Previous studies reported with varying degrees a common perception among hypertensive patients on the risk factors for complications of hypertension (11-13). A Canadian study showed a relatively larger proportion of study participants were aware that cigarette smoking, stressful life style, excess body weight and living a sedentary life style predispose an individual to hypertension and its complications (16). Similarly, a study in India showed a large proportion of participants perceived absence of salt restriction, lack
of physical exercise, and irrational use of
anti-hypertensive medications were the major
risk factors for development of complications
of hypertension (7). Acknowledging the risk factors for hypertension would help enhance the treatment compliance among hypertensive patients and for the general population to give support to the disease prevention.
The percentage of patients who were aware that advanced age, gender, race, and uncontrolled diabetes mellitus are important risk factors
for hypertension development was found to
be very low (1.6% - 7.1%). More or less similar proportion of patients thought excessive alcohol intake (11.3%) is a risk for hypertension. Approximately 1 out of 2 people (53%) was aware that obesity was a risk for hypertension. Obesity has become an increasingly serious public health problem and should be considered as a common risk factor for hypertension and thus needs special control measures. Awareness and knowledge on the risk factors for hypertension is very important for targeting the population at risk in terms of the screening programs (17).
In general patients in this study seemed to be familiar with consequences of hypertension and the way they can be avoided. Previous studies have demonstrated that participants link hypertension with cardiac and renal failure (18), stroke and heart infarction (19), and stroke, cerebral and cardiac infarction (14). In the present study, the respondents also connected elevated blood pressure with stroke, heart diseases and eye problems. A strong association between heart problems and stroke and elevated blood pressure might have been influenced by the fact that a number of patients who are attending the clinics had already developed these complications prior to being diagnosed as having elevated blood pressure. It was in fact the sequels of the disease that prompted patients to attend the clinic and not the disease itself.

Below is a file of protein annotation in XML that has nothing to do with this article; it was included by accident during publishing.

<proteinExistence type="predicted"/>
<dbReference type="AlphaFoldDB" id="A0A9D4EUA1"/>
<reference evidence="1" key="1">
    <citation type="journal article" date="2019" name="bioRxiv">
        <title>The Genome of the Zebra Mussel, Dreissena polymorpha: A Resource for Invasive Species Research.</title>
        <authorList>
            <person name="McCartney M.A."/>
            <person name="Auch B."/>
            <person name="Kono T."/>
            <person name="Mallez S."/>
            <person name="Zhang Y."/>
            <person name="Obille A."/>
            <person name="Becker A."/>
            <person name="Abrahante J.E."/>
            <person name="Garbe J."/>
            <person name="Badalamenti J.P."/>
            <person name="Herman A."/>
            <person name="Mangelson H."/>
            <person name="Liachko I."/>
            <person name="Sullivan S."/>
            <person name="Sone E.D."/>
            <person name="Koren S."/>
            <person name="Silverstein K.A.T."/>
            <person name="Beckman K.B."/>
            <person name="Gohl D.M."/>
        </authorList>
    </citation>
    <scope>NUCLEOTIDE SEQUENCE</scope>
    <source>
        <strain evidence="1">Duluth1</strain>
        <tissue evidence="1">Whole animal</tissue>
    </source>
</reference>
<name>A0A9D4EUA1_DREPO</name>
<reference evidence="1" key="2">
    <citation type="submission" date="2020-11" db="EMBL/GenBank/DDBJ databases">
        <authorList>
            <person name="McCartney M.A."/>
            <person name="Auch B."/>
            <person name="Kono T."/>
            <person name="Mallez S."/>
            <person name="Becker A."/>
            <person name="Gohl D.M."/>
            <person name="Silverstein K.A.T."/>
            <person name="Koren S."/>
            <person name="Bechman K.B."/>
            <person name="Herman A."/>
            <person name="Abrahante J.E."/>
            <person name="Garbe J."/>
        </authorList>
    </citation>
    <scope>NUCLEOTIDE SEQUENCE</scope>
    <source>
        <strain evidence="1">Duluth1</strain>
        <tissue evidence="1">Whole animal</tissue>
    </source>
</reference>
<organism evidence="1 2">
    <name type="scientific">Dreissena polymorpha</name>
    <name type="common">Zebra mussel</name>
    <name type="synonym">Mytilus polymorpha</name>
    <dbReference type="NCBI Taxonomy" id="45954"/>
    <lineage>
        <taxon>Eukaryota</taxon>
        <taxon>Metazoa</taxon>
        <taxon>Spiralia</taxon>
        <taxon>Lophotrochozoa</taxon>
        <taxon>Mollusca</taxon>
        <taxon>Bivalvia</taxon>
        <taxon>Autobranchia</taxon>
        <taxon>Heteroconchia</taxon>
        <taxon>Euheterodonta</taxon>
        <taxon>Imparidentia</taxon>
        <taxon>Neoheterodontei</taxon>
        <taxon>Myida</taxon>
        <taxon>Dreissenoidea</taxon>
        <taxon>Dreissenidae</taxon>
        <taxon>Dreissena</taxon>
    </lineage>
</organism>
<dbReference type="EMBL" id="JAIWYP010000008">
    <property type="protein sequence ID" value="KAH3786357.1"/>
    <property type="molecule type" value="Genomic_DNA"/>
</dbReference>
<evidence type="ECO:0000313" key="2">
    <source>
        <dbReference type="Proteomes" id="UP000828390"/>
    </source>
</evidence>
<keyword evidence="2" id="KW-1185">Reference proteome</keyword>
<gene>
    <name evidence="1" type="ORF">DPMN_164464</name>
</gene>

It is also important to note the fact that all patients considered taking regular medicines is the best way of preventing complications of hypertension. Our findings are similar to those reported by Kjellgren et al. who showed that all study participants mentioned drugs as a means of controlling hypertension and thereby avoiding squeal of the disease (5).
The current study has some limitations such as the selection of the patients from a single center and selection bias could not be eliminated as in this study only hypertensive patients who agreed to participate were involved which would better suit the general population, thus there are chances of underestimating or overestimating the knowledge about hypertension in the general population if results obtained in this study are to be projected.
Conclusion
Awareness of study subjects on risk factors, complications, and preventive measures of complications of hypertension was found to be low. The awareness was relatively high in individuals who have high level of education, have a long standing history of the disease, and those who have a family history of hypertension. We recommend assessing patients’ awareness of risk factors and complications of hypertension during follow-up visits at health care facilities in order to improve patients’ control of blood pressure and to slow down disease progression of complications.
Acknowledgements
The researchers would like to thank the Faculty of Medicine of Archbishop James University College and the Songea Regional Referral Hospital for making this study possible, the patients, and Mr. Julius Mwinuka of AJUCO for assisting in data analysis.
Funding
No funding sources
Conflict of interest
Authors declare no conflict of interests.

 
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Review: Research | Subject: Public Health
Received: 2018/05/21 | Accepted: 2018/09/26 | Published: 2018/09/26